In class, I stay quiet and play the role of the Hebrew student. My Israeli Hebrew teacher is a sweetheart and I have a lot of respect for her. I also love her simple and easy to follow teaching methods. I probably wouldn’t have continued to take Hebrew unless it was with her. So out of respect and appreciation for her, I readily become an apolitical student with no heavy opinions. This makes it somewhat awkward when I’m seen at SJP events later by my classmates.  However, in class, I read texts, answer questions and laugh at jokes. I do my best to compartmentalize my opinions in my head and end up just trying to fit in. From time to time, my Hebrew teacher asks me how to say Arabic words and includes me in stories that relate to Middle Eastern/Arab culture. Through a professional and academic looking glass, I am just a Hebrew student, and that’s pretty much the extent of it. It doesn’t go without saying that throughout the lesson, there are times when certain Hebrew words trigger childhood memories with IDF soldiers, or when the Israeli narrative is mentioned casually as part of the Hebrew curriculum. I start burning inside to produce my own experience in contrast but I stop when I remember that the class is an inappropriate forum for such expressions. Regardless, most of the time, I actually do enjoy the class, enjoy the language and enjoy learning something new. In addition, the class has done much for my own personal healing, in letting go of self-damaging resentment while attempting to humanize a group of people towards which I’ve consciously and subconsciously hold responsibility for many of my people’s grievances, difficulties and oppression.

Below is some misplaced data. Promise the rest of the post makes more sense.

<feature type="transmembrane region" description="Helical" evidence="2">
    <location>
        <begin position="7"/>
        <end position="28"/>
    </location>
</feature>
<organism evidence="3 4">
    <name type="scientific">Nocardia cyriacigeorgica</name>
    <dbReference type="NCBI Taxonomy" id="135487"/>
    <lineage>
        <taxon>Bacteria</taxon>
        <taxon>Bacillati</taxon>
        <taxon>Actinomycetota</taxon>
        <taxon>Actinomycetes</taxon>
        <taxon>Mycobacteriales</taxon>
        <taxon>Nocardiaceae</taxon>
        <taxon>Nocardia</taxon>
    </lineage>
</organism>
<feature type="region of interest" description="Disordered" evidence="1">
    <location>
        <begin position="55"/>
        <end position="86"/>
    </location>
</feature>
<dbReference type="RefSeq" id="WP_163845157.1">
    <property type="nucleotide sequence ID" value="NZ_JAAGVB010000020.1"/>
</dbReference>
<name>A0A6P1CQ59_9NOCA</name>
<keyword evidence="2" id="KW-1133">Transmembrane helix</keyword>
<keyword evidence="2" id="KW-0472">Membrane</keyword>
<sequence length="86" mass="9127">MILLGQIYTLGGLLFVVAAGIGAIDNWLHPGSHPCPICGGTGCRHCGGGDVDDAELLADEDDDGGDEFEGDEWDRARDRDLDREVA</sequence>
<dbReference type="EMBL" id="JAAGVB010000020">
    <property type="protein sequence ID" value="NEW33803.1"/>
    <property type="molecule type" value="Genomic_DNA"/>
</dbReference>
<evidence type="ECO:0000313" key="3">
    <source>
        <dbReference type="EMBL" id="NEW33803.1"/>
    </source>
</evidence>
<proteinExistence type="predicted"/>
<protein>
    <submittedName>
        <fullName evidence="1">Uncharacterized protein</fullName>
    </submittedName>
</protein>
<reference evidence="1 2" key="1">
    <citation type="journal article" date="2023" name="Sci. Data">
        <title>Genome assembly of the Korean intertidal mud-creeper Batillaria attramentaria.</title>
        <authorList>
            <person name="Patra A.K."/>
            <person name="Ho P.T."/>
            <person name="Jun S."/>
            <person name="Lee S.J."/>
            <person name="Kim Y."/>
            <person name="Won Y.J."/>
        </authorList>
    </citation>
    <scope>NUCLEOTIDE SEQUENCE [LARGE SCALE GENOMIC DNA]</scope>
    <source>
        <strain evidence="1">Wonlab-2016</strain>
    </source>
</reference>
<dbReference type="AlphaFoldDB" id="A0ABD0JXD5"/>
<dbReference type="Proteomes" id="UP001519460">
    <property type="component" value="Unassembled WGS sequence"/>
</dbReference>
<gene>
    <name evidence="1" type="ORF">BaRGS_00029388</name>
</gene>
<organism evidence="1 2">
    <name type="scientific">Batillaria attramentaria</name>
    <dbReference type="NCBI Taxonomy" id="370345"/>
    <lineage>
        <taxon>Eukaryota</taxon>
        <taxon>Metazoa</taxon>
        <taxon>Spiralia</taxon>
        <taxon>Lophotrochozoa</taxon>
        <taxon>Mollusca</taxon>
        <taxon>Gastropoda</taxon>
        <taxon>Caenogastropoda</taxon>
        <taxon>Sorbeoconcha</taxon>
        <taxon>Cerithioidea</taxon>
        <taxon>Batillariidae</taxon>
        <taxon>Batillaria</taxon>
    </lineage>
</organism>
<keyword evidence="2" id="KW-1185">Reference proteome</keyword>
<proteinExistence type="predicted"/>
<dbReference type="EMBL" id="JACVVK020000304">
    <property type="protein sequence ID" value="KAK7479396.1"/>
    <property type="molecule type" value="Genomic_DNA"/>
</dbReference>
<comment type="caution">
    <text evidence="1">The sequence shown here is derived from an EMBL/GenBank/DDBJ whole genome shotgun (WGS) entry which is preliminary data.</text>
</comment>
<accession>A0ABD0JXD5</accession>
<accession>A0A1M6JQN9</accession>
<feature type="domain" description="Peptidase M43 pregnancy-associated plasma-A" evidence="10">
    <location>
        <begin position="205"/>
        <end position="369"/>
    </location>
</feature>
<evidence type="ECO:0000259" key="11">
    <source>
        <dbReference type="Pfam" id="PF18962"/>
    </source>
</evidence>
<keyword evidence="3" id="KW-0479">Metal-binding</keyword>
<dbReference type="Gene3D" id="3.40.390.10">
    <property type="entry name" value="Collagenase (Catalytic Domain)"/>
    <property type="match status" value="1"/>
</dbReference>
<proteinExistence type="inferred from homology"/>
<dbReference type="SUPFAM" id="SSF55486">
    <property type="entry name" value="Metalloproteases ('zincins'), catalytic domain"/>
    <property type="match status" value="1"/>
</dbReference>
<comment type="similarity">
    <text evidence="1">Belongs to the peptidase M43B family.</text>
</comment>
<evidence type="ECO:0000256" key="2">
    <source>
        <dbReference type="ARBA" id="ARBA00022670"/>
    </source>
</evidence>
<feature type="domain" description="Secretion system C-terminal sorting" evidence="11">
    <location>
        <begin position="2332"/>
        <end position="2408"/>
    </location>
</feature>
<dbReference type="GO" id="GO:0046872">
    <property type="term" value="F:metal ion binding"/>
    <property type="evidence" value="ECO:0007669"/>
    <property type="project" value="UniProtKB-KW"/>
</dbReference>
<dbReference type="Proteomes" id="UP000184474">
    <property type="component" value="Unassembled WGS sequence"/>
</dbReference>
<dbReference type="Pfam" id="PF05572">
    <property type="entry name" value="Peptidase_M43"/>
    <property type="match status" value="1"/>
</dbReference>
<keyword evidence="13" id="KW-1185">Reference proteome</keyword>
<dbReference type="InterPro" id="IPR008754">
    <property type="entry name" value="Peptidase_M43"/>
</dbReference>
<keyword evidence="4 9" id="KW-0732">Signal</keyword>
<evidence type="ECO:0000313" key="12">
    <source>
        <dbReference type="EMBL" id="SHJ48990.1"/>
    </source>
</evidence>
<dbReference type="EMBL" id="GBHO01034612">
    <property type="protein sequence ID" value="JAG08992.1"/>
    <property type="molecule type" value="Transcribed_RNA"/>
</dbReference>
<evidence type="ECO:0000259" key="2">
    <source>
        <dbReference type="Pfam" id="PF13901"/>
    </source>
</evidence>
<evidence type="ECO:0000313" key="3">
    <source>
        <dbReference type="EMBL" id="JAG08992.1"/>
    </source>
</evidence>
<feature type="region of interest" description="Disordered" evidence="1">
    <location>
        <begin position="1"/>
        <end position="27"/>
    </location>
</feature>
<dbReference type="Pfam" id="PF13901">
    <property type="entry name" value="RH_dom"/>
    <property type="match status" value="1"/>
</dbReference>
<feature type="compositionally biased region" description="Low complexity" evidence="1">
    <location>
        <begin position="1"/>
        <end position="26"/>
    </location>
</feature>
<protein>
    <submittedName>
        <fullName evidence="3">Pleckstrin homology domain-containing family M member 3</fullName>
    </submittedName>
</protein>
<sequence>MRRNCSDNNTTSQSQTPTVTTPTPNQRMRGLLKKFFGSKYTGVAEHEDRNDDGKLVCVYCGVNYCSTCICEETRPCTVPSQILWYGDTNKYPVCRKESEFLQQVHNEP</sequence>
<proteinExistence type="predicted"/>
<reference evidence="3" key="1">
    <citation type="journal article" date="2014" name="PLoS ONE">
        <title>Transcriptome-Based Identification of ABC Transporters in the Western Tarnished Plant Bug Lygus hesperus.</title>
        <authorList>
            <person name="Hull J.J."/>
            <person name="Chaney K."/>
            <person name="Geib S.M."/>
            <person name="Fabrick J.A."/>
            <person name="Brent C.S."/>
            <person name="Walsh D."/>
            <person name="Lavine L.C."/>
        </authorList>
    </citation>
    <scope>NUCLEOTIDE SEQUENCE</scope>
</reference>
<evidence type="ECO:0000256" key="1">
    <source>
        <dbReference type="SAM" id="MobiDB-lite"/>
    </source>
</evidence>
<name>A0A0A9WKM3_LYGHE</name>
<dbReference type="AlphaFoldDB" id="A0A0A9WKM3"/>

On the day where I was expected to answer what country I was born in, I felt the heaviness of sadness and anger. Besides, the already existing difficulty in explaining to people where I’m from on a regular basis, my carefully crafted compartmentalization broke down for a few moments. In addition, since I usually don’t bring up any subjects that would cause turbulence in class, I quickly considered the appropriateness of saying “Palestine” in a Hebrew class. But more importantly, with a very grey, complicated and confusing understanding of the situation in the land, it dawned on me at that moment that I wasn’t really sure what country I was from officially. Palestine as a sovereign country with land, borders and government does not exist on the ground, regardless of what UN status we have. Instead, the Palestinian territories consist of islands of dispersed concentrations of Palestinian cities in the West Bank with Israeli fortified settlements and bypass roads placed strategically between them, and a large open air prison in the Gaza strip under Israeli and Egyptian military blockades. The West Bank is not a state and doesn’t really exist beyond what is referenced by International Law and historic events. Many Israelis refer to the West Bank as Judea and Samaria with PA territories awaiting their final status through "negotiations." They do not see a green line in the way that their society functions. Settlements are just extensions of Israelis cities connected by bypass roads that avoid interaction with Palestinian cities.